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Although we wish we could go back in time, aging doesn’t stop for anyone. This is why it is important to maintain the overall health of the body as much as possible. It may not always be in your control, but there are things you can target to make sure you’re doing all you can to stay healthy. Working out and following a balanced diet are two ways to support a healthy body after 50 and beyond.

If you don’t know where to start or how to do it, we’ve got you covered. Jessica SylvesterMS, RD, LDN, CNSC, CDCESclinical dietitian, media spokesperson for the Academy of Nutrition and Dietetics, and owner of Florida Nutrition Groupshares with us the best eating habits to have that can help you maintain a healthy lifestyle if you are over 50.

Something to consider about these best eating habits over 50 is that “these recommendations are made for generally healthy adults without chronic medical conditions,” says Sylvester. “Dietary advice should be unique to the individual and their medical conditions.

Additionally, Sylvester states that these are general recommendations. Always check with your doctor and dietitian before starting a new eating routine.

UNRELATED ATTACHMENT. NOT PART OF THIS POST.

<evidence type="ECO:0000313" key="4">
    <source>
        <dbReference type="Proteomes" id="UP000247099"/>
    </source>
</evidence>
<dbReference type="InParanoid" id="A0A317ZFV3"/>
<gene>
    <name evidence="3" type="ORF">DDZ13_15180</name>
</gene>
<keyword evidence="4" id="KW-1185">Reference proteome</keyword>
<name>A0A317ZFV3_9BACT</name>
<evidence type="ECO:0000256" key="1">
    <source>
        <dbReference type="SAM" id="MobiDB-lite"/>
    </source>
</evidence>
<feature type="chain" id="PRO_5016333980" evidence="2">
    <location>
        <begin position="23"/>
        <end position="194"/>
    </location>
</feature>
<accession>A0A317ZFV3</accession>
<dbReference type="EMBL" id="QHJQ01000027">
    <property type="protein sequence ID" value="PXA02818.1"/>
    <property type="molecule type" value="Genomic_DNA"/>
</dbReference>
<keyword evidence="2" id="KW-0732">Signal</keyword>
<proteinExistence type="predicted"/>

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Bone density is at its peak in the early twenties. After that, it begins to weaken.

“As we age, our bones begin to leach calcium and we become more susceptible to falls,” says Sylvester. “Sometimes these falls are the result of bone fragility. Other times they are evidence of diminished bone health.”

Because these falls can be detrimental to our health and well-being, and can even be life-threatening, it is important to minimize the risk of falls and/or the catastrophic consequences of a fall by “taking a daily supplement of calcium and vitamin D. Not only will this supplement help preserve bone density, but vitamin D also plays a role in maintaining gut health, allowing your body to absorb the nutrients consumed.

If you want to go the extra mile, Sylvester suggests avoiding dairy and meat in the same meal. “Dairy products contain calcium and meat contains iron; the two minerals oppose each other in the body,” says Sylvester. “By eating them at the same time, you minimize the dietary benefits of both.”